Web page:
Boards reject Northern Corridor traffic management plan? Not really?

Recap: “Boards reject northern corridor traffic management plan” ran the headline on the Council’s article summarising the outcome of Friday’s joint Community Board meeting. What happened at the meeting, and what happens next? What does it mean for those intending to use the Christchurch Northern Corridor, and for those living downstream of it?

Council protest
Part of the ‘interactive installation’ protesting congestion and traffic increases downstream of the Christchurch Northern Corridor – see previous article for details.

I was in the public gallery of the Council chambers when the Community Boards met on Friday. I also captured some images of the ‘Turn On The Heat’ community protest held ahead of the meeting.

At the meeting

Richard Osborne (Council Head of Transport), Andy Richards (Council Project Manager), and Dr Shane Turner (DEMP author) introduced the Downstream Effects Management Plan (DEMP) and answered questions from Board members.

A particular concern for the Boards appeared to be the status of a package of Travel Demand Management Measures (TDM) under development by the NZ Transport Agency, the Christchurch City Council, Environment Canterbury, and the Waimakariri District Council. The NZTA is understood to have approved the measures, but they are yet to be endorsed by all partners, and some measures will be subject to public consultation and allocation of funding.

Cr Davidson speaks
Councillor Mike Davidson speaks at the Joint Community Board meeting

A new resolution was put to the meeting, replacing the staff recommendations (which were for the Boards to receive & endorse the plan, recommend that Council endorses it, and note that Council staff will proceed with the proposed interventions). The wording of the resolution appeared to be principally supplied by Cr Mike Davidson, with part provided by Cr Pauline Cotter.

The full wording can be seen in the photo below, taken while the minutes were being written in real-time on the big screen in the Council Chambers. [Edit: click through to read the draft minutes on the Council website.]


Key points of the new resolution are that the Community Boards:

  • Receive the DEMP
  • Do not endorse the DEMP
  • Note community concerns over the CNC and DEMP, note the TDM package of works, and note that not all TDM works or will be implemented before the opening of the CNC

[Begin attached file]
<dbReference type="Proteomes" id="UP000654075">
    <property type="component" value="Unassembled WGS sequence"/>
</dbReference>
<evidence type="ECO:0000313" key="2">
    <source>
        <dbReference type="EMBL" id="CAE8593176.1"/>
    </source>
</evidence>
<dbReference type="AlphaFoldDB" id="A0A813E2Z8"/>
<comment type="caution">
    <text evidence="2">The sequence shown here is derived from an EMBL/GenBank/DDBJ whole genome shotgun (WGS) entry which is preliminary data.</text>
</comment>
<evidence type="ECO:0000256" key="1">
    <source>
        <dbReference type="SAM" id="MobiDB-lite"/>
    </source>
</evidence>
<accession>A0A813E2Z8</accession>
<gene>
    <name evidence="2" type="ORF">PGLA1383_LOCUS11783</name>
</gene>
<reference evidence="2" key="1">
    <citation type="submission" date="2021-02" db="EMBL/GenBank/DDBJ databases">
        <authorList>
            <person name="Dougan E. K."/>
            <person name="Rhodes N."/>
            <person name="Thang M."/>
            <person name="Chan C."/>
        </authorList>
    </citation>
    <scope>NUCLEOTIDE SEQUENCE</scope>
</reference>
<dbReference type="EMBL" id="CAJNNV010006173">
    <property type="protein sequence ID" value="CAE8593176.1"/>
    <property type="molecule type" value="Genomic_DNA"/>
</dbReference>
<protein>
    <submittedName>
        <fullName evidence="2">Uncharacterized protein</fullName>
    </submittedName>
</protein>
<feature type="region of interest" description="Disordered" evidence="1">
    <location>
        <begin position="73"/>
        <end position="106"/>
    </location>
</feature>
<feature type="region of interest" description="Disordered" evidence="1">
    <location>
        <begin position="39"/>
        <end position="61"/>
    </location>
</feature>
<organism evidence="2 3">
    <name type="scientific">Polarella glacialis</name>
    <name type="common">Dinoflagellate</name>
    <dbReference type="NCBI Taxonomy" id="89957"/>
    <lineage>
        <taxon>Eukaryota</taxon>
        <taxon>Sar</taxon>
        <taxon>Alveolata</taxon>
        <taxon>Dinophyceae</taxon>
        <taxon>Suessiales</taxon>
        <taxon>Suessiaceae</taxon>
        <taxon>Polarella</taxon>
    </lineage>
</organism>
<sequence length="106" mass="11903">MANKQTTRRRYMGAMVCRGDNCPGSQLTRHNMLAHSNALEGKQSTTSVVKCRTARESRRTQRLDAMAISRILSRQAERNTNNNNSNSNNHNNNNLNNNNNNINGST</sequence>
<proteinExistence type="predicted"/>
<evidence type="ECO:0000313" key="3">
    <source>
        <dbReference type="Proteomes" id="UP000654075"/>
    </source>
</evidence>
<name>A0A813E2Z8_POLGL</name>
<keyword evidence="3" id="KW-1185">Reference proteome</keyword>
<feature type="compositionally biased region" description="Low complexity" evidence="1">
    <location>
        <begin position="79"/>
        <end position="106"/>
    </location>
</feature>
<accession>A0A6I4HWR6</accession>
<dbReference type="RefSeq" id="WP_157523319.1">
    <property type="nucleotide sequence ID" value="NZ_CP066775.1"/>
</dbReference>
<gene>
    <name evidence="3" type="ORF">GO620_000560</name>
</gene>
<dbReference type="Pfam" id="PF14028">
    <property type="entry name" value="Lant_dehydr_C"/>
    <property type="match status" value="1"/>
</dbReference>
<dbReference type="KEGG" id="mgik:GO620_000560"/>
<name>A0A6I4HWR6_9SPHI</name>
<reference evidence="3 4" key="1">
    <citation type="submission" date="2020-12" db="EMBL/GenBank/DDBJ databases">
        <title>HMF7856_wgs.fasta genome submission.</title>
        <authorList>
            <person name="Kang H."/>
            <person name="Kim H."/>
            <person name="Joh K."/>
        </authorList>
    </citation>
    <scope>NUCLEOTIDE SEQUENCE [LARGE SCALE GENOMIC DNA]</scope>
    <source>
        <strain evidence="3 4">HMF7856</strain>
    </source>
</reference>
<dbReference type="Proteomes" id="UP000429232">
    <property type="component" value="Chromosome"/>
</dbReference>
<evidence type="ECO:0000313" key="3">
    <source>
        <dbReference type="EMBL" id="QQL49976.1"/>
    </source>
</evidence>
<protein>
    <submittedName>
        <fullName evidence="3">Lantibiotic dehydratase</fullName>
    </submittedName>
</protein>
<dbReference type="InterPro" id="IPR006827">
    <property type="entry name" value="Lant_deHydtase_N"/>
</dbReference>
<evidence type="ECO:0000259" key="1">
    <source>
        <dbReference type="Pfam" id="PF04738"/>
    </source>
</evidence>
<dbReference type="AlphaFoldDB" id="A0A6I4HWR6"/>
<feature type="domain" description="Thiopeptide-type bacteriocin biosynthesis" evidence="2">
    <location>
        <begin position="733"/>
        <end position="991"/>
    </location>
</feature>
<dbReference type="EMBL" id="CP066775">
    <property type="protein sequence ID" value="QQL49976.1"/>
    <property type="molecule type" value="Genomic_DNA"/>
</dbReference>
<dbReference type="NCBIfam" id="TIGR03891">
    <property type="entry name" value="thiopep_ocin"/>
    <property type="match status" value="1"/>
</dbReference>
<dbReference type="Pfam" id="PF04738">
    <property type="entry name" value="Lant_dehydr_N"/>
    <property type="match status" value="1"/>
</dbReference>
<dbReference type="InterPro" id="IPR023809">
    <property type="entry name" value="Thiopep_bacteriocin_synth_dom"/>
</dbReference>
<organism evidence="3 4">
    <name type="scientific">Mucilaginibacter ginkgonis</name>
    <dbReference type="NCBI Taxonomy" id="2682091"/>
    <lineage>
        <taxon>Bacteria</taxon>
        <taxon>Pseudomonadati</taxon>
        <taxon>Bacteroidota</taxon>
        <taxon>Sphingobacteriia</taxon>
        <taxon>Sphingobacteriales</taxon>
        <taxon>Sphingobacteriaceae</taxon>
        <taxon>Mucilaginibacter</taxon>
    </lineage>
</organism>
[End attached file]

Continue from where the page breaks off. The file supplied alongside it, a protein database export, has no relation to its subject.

The resolution also recommends that Council:

  • Does not endorse the DEMP
  • Investigates delaying the opening of the Council-controlled section of the CNC (south of QEII drive) until all TDM measures are approved and implemented
  • Proceed with all the stage 1 works proposed in the DEMP
  • Investigate a park & ride facility in the QEII Drive vicinity
  • Investigate a congestion levy on the Council-controlled section of the CNC
  • Provide north & south peak time public transport lanes on Cranford/Sherborne Streets

The new resolution passed with almost all members present voting in favour. John Stringer voted against the whole resolution, Ali Jones voted against the final two points, and Sally Buck against only the ‘congestion levy’ one.

What does it mean?

Did the Boards reject the DEMP? It doesn’t feel like it to me. The Boards received the document and recommended Council proceeds with the immediate works it proposes.

Is the council exposed to legal implications by not endorsing the DEMP? I am not a lawyer, but I don’t think so. A consent condition for the project is for the Council to implement a plan to address downstream effects prior to operating the Council-controlled parts of the CNC project. The full Council will make the final decision, but the Community Boards’ recommendation was for Council to proceed with the works proposed in the DEMP.

What’s next?

If all the meeting had done was receive the DEMP, not endorse it, and kick it up the line with a recommendation that the full Council likewise doesn’t endorse it but undertakes the works, this would be something of a hollow victory. The Boards would have made a public statement that they don’t like it, but ultimately the motorway would open and the traffic would arrive in St Albans.

The additional recommendations are where it gets interesting. Delaying opening the Council-controlled parts of the project may possibly not be a legal risk in terms of the project’s consent conditions, but might breach a contract between the City Council and the NZTA (“Council is party to a number of contracts with New Zealand Transport Agency in relation to the governance, funding and construction of the Northern Arterial Extension” says the staff report). The further work requested on park & ride facilities, a possible congestion levy (‘a huge amount of work’, advised a Council staff member), and public transport lanes will give our decision-makers more information on what additional traffic management options may be feasible.

The DEMP will now be on the agenda for the 13 June meeting of the full Council [edit: click through for the Council agenda – see item 15], and another protest is planned for that morning. Like all Council meetings, this one will be live streamed. If you’re interested, you can turn up in person or follow along online.

Question for readers

What do you think of the Community Boards’ decision? How do you think this will play out?

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